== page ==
I understand that our culture still has residual messaging that favors boys in leadership roles. I don’t worry about this so much in surface cultural productions, which overcompensate to the point that every action movie must have the requisite 110-pound female who destroys linebacker males in hand-to-hand combat. But it’s still in the cultural unconscious, in the brainstem, in the fairy tales and playground games that persist for centuries below the radar of surface cultural changes.
Liberals do well to focus attention on cultural formations that should encourage girls and boys alike to leadership roles. The “Ban Bossy” campaign led by Sheryl Sandberg and others, however, seems the wrong way to go about it. My experience is that bossiness is evenly distributed, and equally undesirable, in both genders. An effort to provide more narrative and real-life models of female leadership (and I don’t mean the female action roles cited above) would be a liberal agenda that makes sense. Banning the word “bossy” in application to girls, less so. It merely suggests that since women are underrepresented in positions of power, we should hereby allow girls (and not boys) to be bossy with impunity.
The tack of granting special linguistic privileges to a protected class of people, albeit well received by those listeners already in the choir, is not going to win new friends for liberalism. It’s in a way similar (although I don’t claim the analogy holds in every respect) to the common liberal position that one race (black), due to historical conditions, should be allowed to use elements of the language, or make fashion choices, that are off limits to other races (e.g., white). I understand the historical reasons that certain language is particularly offensive coming from certain races, but you always lose more than you gain when you put regulatory language walls between people based on race or gender (not to mention it’s anathema to my anarchist tendencies, which push the margin of error toward freedom of expression rather than toward restricted expression). You’re basically throwing in the towel, saying that our shared humanness is trumped by our demographic differences and so we may as well lock in those differences by linguistic fiat. In the case of black and white, you are probably reifying racial differences between two groups whereas in reality race is a continuum, if not entirely a social construct. A better case could be made for two genders (or at least two primary sexes), but still, banning the adjective “bossy” as a descriptor for women will appear to many potential allies as promotion of a double standard based on gender, and smacks a little too much of the “separate but equal” strategy used by segregationists in the Civil Rights era.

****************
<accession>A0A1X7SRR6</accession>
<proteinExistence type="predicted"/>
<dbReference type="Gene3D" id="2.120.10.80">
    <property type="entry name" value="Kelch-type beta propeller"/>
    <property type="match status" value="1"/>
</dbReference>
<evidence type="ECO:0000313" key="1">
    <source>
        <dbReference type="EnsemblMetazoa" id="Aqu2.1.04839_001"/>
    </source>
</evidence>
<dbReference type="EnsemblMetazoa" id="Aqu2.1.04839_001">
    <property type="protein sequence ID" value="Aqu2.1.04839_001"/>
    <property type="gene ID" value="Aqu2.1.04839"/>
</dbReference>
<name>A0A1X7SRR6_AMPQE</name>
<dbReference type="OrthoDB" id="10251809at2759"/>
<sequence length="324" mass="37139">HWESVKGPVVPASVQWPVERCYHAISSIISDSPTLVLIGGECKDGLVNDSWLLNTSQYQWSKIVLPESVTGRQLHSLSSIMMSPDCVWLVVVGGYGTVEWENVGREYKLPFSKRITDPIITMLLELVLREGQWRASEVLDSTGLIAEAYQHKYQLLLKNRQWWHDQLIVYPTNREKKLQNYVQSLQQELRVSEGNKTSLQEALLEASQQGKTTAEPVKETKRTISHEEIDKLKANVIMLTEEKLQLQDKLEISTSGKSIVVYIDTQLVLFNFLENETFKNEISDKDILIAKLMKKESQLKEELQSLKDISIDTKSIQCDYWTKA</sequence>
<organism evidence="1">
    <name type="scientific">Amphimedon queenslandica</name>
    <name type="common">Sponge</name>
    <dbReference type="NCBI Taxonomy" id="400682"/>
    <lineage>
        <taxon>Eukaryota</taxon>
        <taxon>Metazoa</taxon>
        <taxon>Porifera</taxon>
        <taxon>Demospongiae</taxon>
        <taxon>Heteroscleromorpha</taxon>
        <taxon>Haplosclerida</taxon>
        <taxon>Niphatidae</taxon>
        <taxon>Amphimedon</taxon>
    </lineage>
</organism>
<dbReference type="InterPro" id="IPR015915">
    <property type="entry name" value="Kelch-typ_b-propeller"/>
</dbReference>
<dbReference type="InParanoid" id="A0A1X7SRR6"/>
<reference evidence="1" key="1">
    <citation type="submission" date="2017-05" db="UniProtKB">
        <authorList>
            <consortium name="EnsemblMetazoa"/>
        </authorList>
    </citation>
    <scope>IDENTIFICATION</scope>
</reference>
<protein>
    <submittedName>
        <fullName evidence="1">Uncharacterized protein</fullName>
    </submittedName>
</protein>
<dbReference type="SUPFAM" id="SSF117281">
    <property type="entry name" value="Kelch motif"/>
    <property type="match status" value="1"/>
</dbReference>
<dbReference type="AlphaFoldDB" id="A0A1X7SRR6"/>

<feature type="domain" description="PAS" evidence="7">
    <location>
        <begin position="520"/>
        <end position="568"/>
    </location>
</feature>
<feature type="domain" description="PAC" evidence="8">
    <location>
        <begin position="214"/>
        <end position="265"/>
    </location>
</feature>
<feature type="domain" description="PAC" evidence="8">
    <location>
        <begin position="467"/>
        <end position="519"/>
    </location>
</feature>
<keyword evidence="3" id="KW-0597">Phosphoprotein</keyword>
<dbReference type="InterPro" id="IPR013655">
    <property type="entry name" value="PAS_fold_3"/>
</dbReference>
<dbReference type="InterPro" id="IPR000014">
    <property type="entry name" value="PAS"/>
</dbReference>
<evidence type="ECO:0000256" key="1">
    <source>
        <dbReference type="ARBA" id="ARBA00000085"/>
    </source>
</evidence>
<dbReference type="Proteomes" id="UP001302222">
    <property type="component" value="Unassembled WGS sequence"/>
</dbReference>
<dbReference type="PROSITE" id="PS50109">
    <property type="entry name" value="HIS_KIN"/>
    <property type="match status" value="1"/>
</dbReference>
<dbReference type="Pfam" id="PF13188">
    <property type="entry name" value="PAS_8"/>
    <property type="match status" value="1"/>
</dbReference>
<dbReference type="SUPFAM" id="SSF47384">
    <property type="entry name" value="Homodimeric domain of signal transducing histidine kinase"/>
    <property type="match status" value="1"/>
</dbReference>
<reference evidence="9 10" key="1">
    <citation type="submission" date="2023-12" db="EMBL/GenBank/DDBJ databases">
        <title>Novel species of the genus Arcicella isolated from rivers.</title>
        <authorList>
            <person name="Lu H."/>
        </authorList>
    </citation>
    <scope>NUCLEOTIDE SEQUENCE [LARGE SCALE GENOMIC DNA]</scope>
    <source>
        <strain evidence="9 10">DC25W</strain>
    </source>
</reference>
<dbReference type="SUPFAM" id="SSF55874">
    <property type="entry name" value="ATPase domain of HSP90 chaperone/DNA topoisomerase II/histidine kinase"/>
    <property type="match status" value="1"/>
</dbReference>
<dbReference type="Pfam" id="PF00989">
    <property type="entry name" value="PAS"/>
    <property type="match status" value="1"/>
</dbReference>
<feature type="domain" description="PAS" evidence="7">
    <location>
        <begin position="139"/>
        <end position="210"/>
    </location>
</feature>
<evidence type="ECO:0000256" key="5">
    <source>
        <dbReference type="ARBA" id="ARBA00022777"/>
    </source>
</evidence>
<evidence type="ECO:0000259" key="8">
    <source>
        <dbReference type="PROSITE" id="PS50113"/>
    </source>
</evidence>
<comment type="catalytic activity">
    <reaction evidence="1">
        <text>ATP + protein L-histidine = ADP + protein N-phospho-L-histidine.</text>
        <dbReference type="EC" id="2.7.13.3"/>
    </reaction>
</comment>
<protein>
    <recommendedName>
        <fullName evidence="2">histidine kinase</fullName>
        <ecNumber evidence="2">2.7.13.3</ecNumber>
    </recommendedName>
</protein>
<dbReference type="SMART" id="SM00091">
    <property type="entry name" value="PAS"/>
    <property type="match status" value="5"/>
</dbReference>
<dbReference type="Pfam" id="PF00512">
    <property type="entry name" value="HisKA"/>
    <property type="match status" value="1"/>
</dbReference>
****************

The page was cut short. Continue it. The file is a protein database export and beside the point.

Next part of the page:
Again, I’m not saying that the problem doesn’t exist. I think Sandberg rightly spotlights the dearth of women in leadership roles. From what I’ve heard of the Lean In movement she has championed, I support many of the same goals. I believe that our culture, at least deep down in its brainstem if not in its current best practices, does encourage leadership in boys more than in girls. But if we’re going to come at the formations of leadership through the access point of “bossiness,” I’d prefer that we teach both genders the difference between bossiness and real leadership. This might save the next generation – male and female alike – a lot of grief that my generation had to put up with from boorish faux leaders in hierarchical places.